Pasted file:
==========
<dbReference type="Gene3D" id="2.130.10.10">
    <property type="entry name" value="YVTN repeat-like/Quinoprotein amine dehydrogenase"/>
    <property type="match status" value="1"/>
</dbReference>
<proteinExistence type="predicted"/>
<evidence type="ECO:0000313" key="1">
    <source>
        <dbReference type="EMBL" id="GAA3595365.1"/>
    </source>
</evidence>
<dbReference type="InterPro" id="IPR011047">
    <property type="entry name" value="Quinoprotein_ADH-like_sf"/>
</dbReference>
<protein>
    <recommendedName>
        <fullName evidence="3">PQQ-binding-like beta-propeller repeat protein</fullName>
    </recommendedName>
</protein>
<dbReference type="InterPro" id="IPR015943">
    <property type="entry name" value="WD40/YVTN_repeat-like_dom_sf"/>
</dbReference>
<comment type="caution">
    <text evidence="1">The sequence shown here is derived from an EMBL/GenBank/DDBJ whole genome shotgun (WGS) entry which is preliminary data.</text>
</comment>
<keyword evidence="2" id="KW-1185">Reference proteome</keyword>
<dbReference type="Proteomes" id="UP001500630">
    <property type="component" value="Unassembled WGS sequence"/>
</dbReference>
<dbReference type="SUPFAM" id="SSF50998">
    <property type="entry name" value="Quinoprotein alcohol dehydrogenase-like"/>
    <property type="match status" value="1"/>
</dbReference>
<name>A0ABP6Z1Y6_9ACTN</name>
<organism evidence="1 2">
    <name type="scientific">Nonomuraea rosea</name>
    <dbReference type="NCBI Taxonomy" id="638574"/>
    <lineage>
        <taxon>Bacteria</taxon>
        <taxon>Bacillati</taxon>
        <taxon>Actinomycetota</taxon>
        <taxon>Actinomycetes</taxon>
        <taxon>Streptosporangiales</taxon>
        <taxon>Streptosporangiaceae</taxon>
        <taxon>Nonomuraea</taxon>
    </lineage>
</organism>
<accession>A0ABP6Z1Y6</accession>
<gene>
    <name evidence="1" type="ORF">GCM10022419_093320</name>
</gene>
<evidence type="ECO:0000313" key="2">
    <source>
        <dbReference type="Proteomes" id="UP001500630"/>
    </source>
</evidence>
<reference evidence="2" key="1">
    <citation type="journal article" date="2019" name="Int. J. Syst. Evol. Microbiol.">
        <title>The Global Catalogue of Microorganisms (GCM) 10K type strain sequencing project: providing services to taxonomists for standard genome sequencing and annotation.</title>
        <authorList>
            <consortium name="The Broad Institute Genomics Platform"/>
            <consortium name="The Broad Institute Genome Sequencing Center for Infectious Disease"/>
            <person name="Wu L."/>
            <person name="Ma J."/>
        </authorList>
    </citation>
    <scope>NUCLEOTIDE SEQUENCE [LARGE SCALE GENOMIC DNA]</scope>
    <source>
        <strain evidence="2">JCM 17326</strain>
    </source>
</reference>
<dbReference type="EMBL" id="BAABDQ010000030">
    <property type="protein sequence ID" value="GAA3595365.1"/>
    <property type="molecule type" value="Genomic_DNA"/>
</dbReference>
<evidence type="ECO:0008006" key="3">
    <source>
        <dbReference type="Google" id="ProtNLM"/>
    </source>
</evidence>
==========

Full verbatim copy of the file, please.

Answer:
<dbReference type="Gene3D" id="2.130.10.10">
    <property type="entry name" value="YVTN repeat-like/Quinoprotein amine dehydrogenase"/>
    <property type="match status" value="1"/>
</dbReference>
<proteinExistence type="predicted"/>
<evidence type="ECO:0000313" key="1">
    <source>
        <dbReference type="EMBL" id="GAA3595365.1"/>
    </source>
</evidence>
<dbReference type="InterPro" id="IPR011047">
    <property type="entry name" value="Quinoprotein_ADH-like_sf"/>
</dbReference>
<protein>
    <recommendedName>
        <fullName evidence="3">PQQ-binding-like beta-propeller repeat protein</fullName>
    </recommendedName>
</protein>
<dbReference type="InterPro" id="IPR015943">
    <property type="entry name" value="WD40/YVTN_repeat-like_dom_sf"/>
</dbReference>
<comment type="caution">
    <text evidence="1">The sequence shown here is derived from an EMBL/GenBank/DDBJ whole genome shotgun (WGS) entry which is preliminary data.</text>
</comment>
<keyword evidence="2" id="KW-1185">Reference proteome</keyword>
<dbReference type="Proteomes" id="UP001500630">
    <property type="component" value="Unassembled WGS sequence"/>
</dbReference>
<dbReference type="SUPFAM" id="SSF50998">
    <property type="entry name" value="Quinoprotein alcohol dehydrogenase-like"/>
    <property type="match status" value="1"/>
</dbReference>
<name>A0ABP6Z1Y6_9ACTN</name>
<organism evidence="1 2">
    <name type="scientific">Nonomuraea rosea</name>
    <dbReference type="NCBI Taxonomy" id="638574"/>
    <lineage>
        <taxon>Bacteria</taxon>
        <taxon>Bacillati</taxon>
        <taxon>Actinomycetota</taxon>
        <taxon>Actinomycetes</taxon>
        <taxon>Streptosporangiales</taxon>
        <taxon>Streptosporangiaceae</taxon>
        <taxon>Nonomuraea</taxon>
    </lineage>
</organism>
<accession>A0ABP6Z1Y6</accession>
<gene>
    <name evidence="1" type="ORF">GCM10022419_093320</name>
</gene>
<evidence type="ECO:0000313" key="2">
    <source>
        <dbReference type="Proteomes" id="UP001500630"/>
    </source>
</evidence>
<reference evidence="2" key="1">
    <citation type="journal article" date="2019" name="Int. J. Syst. Evol. Microbiol.">
        <title>The Global Catalogue of Microorganisms (GCM) 10K type strain sequencing project: providing services to taxonomists for standard genome sequencing and annotation.</title>
        <authorList>
            <consortium name="The Broad Institute Genomics Platform"/>
            <consortium name="The Broad Institute Genome Sequencing Center for Infectious Disease"/>
            <person name="Wu L."/>
            <person name="Ma J."/>
        </authorList>
    </citation>
    <scope>NUCLEOTIDE SEQUENCE [LARGE SCALE GENOMIC DNA]</scope>
    <source>
        <strain evidence="2">JCM 17326</strain>
    </source>
</reference>
<dbReference type="EMBL" id="BAABDQ010000030">
    <property type="protein sequence ID" value="GAA3595365.1"/>
    <property type="molecule type" value="Genomic_DNA"/>
</dbReference>
<evidence type="ECO:0008006" key="3">
    <source>
        <dbReference type="Google" id="ProtNLM"/>
    </source>
</evidence>